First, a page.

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Frequently Asked Questions About DUI Charges in Illinois

Will County Drunk Driving Defense Attorney

Q. What Is Driving Under the Influence (DUI) in Illinois?

A. Illinois law states that a driver is guilty of DUI if he or she operates a motor vehicle while under the influence of alcohol, drugs, or any other intoxicating compound. A person may be found to be under the influence based on a police officer's observations that the person was acting or driving erratically, slurring speech, or showing signs of confusion. The law also provides that a person is automatically considered to be under the influence for exceeding the statutory limit for blood alcohol content (BAC) or THC concentration.

Q. What Is BAC?

A. BAC stands for blood alcohol content, which is a measure of the amount of alcohol in a person's system. Blood alcohol content means the grams of alcohol per 100 milliliters of blood, not an exact percentage, contrary to popular belief. The legal limit for BAC in Illinois is 0.08 for drivers aged 21 and over. The legal limit for BAC is 0.04 for commercial driver's license holders operating a commercial vehicle. The legal limit for BAC is 0.00 for drivers under 21 years old.

Q. Can I Be Charged With DUI with a BAC Less Than 0.08?

A. Yes. If a breath, blood, or urine test shows that your BAC is at least 0.05, DUI charges are possible, presuming there are other signs of intoxication. If your BAC is below 0.05 and you are in a private vehicle, you are presumed to be not under the influence.

Q. Can I Refuse a BAC Test?

A. Anyone who drives on Illinois roads is presumed to have given their consent to submit to BAC testing upon arrest on suspicion of DUI. If you refuse a breath, blood, or urine test, you will not face additional criminal charges, but your driving privileges will be automatically suspended for one year for a first offense. The suspension is three years for a second or subsequent offense. The suspension is in addition to any penalties that result from the DUI prosecution.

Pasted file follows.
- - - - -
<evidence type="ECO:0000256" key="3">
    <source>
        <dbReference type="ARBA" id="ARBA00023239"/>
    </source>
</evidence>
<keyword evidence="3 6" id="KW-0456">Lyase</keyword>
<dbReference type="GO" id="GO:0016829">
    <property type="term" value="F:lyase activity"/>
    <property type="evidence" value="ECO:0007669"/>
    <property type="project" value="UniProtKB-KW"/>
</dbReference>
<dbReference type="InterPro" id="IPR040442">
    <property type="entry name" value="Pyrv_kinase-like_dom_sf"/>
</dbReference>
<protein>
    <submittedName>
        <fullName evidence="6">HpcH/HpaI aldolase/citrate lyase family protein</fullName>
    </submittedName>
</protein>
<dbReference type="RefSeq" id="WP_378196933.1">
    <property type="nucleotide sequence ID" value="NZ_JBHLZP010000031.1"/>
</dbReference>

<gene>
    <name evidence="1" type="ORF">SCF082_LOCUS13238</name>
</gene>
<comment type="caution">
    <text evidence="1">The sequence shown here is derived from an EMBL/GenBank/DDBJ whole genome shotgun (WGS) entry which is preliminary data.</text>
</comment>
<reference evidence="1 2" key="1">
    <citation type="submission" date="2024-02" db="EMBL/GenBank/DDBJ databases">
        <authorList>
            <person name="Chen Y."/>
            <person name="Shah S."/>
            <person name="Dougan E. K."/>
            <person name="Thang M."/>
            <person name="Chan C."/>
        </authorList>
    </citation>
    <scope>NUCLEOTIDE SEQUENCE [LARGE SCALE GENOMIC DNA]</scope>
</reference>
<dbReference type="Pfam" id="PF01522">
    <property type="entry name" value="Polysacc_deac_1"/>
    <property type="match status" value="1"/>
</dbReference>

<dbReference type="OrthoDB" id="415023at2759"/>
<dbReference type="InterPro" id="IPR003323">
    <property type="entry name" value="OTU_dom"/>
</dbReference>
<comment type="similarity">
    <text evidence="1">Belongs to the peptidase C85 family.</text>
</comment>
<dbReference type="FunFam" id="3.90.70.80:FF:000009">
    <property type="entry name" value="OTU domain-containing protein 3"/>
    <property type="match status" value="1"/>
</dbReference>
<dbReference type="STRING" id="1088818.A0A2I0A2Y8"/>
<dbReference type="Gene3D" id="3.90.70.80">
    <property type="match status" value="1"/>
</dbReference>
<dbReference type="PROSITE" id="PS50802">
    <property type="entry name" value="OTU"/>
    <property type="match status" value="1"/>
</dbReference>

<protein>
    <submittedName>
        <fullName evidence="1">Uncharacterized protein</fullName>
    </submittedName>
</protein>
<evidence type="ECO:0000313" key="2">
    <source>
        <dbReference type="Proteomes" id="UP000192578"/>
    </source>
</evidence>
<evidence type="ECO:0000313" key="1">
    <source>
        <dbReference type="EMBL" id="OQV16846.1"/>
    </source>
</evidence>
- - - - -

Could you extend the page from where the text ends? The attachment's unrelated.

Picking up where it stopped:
Q. What Are the Penalties for a First DUI Offense?

A. In most cases, a person's first DUI offense is handled as a Class A misdemeanor, with possible penalties of up to $2,500 in fines and up to one year in jail. A conviction also results in a one-year revocation of driving privileges. While jail time is possible, most first-time offenders are not sent to jail. In fact, there various programs and alternatives to conviction that are designed to help first-time DUI offenders.

Q. What Is a BAIID?

A. Drivers whose licenses have been suspended as the result of a failed or refused BAC test or revoked following a DUI conviction are often eligible for driving relief programs. To participate in such programs, a driver must have a breath-alcohol ignition interlock device (BAIID) installed on his or her vehicle. A BAIID will prevent the car from starting unless the driver provides a breath sample to show that he or she is not over the legal limit.

Q. Can a DUI Arrest Be Expunged or Sealed?

A. Illinois law allows for the expungement of the records related to most arrests that do not result in a finding of guilt, including some arrests that are resolved through court supervision. A DUI arrest, however, can only be expunged if the charges are dismissed or the accused is found not guilty. Record sealing is also unavailable for DUI charges. Therefore, it is important to work with a DUI defense attorney who can help you avoid a conviction.

Call 815-744-2500 Today

If you have been arrested and charged with driving under the influence, contact our office. Call 815-744-2500 for a free consultation at the Law Office of Eric J. Blatti, P.C. today. We serve clients in Joliet, Plainfield, Bolingbrook, Romeoville, Lockport, Shorewood, and Will County.

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